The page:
I think there is. We have to be honest that our freedom as Americans has become an individual freedom – sometimes to the extreme. I determine what is good and what works for me. Any and everything that is not about me is seen as a burden. Freedom in short is defined as: “What is in it for me?” And if I am not the beneficiary then I am not interested.

The freedom of the Gospel is different. It is more about: “What is in it for my neighbor?”

            Last week the sermon title was “Free to serve”. Today it is “Free to love.” Christian freedom, or Christian ethics, according to the Apostle Paul, is about focusing not on myself all the time. It is to love and to serve others. Thus Tolstoy’s quote: “Joy can only be real if people look upon their life as a service and have a definite object in life outside themselves and their personal happiness.”

            Now let’s be real here: Saying that freedom is not about me but about my neighbor is dangerous and idealistic. What if my neighbor takes advantage of me loving and serving him? Is it not a great risk to become through love “a slave to one another?”

            Well, in all honesty I have to say: yes, it is a huge risk and it is very dangerous! So much so that we most likely won’t be able to do this all by ourselves. We need God’s help to be free to love and serve our neighbor.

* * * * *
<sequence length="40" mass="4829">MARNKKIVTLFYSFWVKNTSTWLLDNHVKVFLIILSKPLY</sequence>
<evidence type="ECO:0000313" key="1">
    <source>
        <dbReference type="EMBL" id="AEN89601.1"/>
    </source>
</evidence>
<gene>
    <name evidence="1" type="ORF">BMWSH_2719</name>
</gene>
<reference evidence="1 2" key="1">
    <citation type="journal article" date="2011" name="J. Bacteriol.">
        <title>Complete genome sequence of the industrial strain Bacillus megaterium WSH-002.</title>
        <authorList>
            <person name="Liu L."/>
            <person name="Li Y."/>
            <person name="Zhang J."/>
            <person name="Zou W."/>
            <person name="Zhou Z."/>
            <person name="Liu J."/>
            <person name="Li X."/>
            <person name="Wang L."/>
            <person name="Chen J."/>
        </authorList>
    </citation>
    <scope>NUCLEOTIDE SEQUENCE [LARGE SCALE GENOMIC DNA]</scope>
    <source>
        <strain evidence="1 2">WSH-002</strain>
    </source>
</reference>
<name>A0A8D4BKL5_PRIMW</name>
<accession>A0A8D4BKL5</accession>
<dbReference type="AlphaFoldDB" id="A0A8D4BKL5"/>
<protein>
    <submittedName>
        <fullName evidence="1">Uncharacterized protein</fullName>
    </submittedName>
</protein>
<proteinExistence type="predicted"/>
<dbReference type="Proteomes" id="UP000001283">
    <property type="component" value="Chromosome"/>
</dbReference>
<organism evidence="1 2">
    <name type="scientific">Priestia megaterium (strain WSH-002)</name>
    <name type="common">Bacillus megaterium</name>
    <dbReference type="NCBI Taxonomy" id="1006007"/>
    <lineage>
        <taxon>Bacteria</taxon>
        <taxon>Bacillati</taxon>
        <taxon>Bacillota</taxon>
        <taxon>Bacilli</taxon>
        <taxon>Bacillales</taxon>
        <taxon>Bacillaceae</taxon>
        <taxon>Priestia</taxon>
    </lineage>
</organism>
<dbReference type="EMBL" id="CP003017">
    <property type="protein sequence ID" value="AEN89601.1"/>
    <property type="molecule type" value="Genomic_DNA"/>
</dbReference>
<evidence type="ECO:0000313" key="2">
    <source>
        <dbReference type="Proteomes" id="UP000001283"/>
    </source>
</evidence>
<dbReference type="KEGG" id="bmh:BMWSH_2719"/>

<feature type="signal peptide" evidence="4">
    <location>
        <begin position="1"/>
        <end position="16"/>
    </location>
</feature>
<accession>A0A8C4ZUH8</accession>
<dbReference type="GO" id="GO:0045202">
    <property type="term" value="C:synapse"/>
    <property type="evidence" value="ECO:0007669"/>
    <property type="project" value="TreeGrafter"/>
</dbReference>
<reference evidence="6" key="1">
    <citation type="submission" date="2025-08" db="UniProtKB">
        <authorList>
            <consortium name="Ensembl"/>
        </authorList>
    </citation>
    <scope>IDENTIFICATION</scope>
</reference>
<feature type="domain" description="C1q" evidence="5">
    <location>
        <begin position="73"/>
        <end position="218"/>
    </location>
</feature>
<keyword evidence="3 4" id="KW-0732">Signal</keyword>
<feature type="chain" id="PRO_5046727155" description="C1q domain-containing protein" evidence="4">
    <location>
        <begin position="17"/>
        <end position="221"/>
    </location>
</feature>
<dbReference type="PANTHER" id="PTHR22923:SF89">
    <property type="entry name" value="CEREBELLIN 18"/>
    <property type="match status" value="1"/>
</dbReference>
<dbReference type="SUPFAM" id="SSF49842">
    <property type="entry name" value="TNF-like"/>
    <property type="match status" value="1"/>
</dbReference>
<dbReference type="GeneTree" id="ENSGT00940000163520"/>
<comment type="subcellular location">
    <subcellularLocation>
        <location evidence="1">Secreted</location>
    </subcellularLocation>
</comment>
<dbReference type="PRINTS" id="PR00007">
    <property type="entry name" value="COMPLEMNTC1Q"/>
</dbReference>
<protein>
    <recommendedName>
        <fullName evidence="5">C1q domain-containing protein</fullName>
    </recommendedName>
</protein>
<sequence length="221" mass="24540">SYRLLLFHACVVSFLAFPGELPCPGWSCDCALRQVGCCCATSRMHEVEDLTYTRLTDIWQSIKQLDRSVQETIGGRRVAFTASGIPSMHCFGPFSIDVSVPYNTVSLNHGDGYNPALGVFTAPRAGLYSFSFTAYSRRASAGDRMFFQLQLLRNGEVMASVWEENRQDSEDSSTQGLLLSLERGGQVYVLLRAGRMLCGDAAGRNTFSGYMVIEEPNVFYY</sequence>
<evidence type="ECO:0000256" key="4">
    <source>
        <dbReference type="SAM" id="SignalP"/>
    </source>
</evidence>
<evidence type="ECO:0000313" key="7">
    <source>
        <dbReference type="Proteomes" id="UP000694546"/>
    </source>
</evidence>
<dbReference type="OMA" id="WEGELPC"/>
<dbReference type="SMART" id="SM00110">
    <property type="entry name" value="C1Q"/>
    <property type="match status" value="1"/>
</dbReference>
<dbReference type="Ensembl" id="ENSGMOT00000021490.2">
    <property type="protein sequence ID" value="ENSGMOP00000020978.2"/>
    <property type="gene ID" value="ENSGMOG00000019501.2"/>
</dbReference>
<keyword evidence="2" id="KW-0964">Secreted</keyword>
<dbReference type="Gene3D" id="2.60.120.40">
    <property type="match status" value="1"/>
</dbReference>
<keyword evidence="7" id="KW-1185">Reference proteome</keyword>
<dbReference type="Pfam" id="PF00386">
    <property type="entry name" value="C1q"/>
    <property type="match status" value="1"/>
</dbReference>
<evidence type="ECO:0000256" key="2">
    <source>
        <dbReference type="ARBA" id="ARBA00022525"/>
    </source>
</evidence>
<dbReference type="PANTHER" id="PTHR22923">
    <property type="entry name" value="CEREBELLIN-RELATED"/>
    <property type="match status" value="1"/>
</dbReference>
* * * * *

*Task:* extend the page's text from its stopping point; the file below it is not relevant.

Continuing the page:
God has given us the Spirit. We who live by the Spirit should also be guided by God’s Spirit. And here is how the Spirit of God guides us in Christian freedom.  The fruit of the Spirit is helpful to guide us: Love, joy peace, patience, kindness, generosity, faithfulness, gentleness and self-control.

            People who manifest these things, are led by the Spirit. They are truly free to love and to serve!

            So today God’s Word informs us that Christ came into the world to transform us and not to destroy us. Everyone thinks of changing the world, but no one thinks of changing himself.

            In Christ we are free – free to love and serve our neighbors. Joy can only be real if people look upon their life as a service and have a definite object in life outside themselves and their personal happiness.”